I saw them run around and the one behind touched the hoof of the one in front who became the one who chases the others. They played the same kind of games as children, not very often, but perhaps three or four times a year when it was warm and sunny.
I also played the game with them when you see who can look into the eyes of the other the longest and they loved that. They like to be looked at.
Are they territorial?
Not in the same way as other animals.
In spring the females choose a territory with enough food to cover their nutritional needs for giving birth and feeding their fawns.
The males will choose a territory which covers several different female territories so they will have a choice during the rutting season. They are polygamous.
They do not live in herds, like the red deer, though they will live in small groups during the winter. This is the only time when they will choose a chief, who will be an older deer with experience who knows how to find food and protection from the cold. But this role will be shared and passed on from one to another. There is no real sense of leadership.
In spring, summer and autumn they are solitary living with their mate with their own territories but they live in the same way that we live in a block of flats.
There are shared parts where they come together but other parts where they are on their own, just like us. We live in groups during the day at work or at school, and in the evening we like to return to our home, to our close family.
How did you live in the forest? What did you eat?
To start with three quarters of my diet was plants and the rest tinned foot I brought with me. But when I stayed for months at a time I only ate plants from the wild.
You have to be organised. The basics have to be prepared in advance and gathered when they are around and I kept them in my bag to have supplies all year.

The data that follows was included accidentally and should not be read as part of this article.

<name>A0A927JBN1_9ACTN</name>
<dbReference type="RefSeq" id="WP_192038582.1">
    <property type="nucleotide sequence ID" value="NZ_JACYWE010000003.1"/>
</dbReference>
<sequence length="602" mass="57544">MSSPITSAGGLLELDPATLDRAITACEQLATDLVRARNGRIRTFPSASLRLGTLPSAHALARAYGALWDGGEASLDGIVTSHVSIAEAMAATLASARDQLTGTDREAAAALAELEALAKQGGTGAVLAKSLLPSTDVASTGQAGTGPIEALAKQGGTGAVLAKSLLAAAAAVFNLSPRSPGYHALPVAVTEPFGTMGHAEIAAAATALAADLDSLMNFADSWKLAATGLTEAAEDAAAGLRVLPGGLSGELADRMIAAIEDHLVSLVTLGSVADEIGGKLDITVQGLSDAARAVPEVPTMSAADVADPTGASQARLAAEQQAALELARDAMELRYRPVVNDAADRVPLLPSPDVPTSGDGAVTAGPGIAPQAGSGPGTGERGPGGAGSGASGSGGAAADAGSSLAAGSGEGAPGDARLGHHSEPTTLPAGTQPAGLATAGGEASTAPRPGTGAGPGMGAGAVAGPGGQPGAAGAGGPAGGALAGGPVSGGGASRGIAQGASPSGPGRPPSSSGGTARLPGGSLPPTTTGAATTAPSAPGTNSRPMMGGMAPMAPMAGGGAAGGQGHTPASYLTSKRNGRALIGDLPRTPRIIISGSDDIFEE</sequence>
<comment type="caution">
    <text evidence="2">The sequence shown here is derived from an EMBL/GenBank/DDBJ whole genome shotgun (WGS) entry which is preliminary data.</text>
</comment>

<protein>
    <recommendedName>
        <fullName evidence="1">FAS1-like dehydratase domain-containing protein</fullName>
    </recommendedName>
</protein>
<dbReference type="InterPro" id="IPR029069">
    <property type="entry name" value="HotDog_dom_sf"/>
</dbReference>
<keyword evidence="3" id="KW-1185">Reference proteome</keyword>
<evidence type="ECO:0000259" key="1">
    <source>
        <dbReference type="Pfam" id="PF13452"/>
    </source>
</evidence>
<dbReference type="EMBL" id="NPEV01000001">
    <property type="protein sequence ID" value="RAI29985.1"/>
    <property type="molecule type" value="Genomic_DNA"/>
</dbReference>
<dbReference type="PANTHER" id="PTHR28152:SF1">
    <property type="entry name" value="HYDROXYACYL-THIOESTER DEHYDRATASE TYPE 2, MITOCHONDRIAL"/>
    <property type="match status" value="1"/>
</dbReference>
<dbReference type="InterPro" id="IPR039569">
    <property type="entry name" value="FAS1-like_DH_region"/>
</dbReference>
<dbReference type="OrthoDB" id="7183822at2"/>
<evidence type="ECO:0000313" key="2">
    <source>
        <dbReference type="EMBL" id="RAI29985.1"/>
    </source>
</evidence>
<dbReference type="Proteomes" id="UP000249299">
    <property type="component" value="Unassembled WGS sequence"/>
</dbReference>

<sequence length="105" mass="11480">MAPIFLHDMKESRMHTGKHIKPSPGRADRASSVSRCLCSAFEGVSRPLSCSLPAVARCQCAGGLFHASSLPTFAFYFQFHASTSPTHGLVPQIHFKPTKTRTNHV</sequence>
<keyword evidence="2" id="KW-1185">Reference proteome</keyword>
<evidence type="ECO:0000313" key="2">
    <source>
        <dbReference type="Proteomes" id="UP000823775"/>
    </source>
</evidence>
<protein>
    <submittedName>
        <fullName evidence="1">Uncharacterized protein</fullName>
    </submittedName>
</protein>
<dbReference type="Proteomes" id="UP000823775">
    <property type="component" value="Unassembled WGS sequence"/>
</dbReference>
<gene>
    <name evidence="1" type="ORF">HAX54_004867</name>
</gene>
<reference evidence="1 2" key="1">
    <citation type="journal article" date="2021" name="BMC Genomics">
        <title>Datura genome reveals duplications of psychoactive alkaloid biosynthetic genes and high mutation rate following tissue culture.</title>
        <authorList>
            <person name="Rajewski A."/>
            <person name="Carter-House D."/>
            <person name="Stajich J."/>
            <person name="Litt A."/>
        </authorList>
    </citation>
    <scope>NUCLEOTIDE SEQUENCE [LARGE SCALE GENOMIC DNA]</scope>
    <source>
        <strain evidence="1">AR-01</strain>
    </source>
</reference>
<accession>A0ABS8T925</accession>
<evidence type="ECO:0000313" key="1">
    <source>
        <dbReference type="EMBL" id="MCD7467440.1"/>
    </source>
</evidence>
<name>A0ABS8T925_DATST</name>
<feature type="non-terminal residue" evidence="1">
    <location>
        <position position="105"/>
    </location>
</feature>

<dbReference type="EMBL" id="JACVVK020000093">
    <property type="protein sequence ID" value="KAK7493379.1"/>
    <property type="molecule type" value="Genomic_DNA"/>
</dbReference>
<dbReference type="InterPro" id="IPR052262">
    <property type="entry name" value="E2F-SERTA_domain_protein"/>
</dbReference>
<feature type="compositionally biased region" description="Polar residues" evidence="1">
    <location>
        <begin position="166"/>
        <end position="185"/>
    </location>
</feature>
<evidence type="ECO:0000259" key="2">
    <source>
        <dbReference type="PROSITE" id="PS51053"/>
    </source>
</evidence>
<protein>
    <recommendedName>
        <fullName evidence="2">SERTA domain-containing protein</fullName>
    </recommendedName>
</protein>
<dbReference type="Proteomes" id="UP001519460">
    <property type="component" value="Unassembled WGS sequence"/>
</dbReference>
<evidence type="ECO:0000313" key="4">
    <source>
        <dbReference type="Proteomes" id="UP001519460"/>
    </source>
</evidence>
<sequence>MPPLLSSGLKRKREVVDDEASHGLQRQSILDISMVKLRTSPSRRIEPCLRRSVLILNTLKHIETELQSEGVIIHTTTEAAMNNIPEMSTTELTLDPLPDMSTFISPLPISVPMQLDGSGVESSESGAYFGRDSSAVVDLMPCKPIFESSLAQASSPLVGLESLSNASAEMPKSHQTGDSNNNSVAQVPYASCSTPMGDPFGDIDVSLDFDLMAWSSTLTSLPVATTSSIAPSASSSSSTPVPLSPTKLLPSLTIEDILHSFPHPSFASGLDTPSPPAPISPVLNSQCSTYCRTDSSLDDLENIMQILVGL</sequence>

That could be acorns, chestnuts, hazelnuts and other fruits you can find on trees.
But aren’t acorns poisonous?
Raw acorns have tannins which can be toxic if you eat too many, but if you cook them two or three times in boiling water until the water is clear, the tannins are leached out and you can eat them safely.
Acorns were eaten regularly up to the Middle Ages until they were replaced as a staple by the arrival of the potato. They are rich in nutrients and were a source of proteins for me as well as other nuts. In complement I would collect nettles, daisies, dandelions, comfrey. In the spring I would make holes in birch trees and drink the sap, which was really revitalising, full of minerals. There are around 40 edible plants you can easily find in the wild.
Did you need to eat enormous quantities not to be hungry?
No. I ate little and often, about fourteen times a day. I adapted the way I lived over several months.
During the night, when it is coldest, I would keep active, because there was a risk of hypothermia if I slept too long. It is safer to sleep in the day when it is warmer.
Like the animals I slept for short periods – for example several times in 24 hours – and then woke up and enjoyed my time in the woods.
How did you protect yourself from the cold, because you did not have a tent or a permanent shelter?
You learn that the principal factors making you cold are wind and humidity.
When there was a storm I would go with the deer to a pine forest where there is less wind and return when the weather was better.
I had stocks of dry sticks hidden away so I could always make a fire or a temporary shelter if necessary.
I wore wool in different layers. Never cotton, because that just soaks up the humidity. Even if wool is wet you remain warm because the fibre is 80% air. I always had a needle and thread with me, and as soon as there was a hole I would mend it.
And to wash yourself?
I washed in places where rainwater collected in a bowl between two or three tree trunks.
There was also a cemetery near the forest with a tap I used, and river water. If I found water in the forest, I could filter it through a sock and then boil it to make sure it was safe to drink.
Was it difficult to finish the adventure?
I would have stayed longer, but a forestry company came in and cut down the trees and a road was built through my territory, destroying the food I depended on. So I had to leave.
Did that affect the deer as well?
Yes, they had to change their territories. We should learn to protect the forest and to share our lives with the natural world.
People complain that deer come into their gardens and eat their plants, but it is because their natural habitat is being destroyed. If they had enough to eat in the forest they would stay there.
The roe deer, were generous and shared their territory with me, even though it was not my natural habitat.
We can learn from them. We create a territory for ourselves and we do not let in other humans or animals.
In the forest different animals share the same territory. They live in an ongoing system of partnership.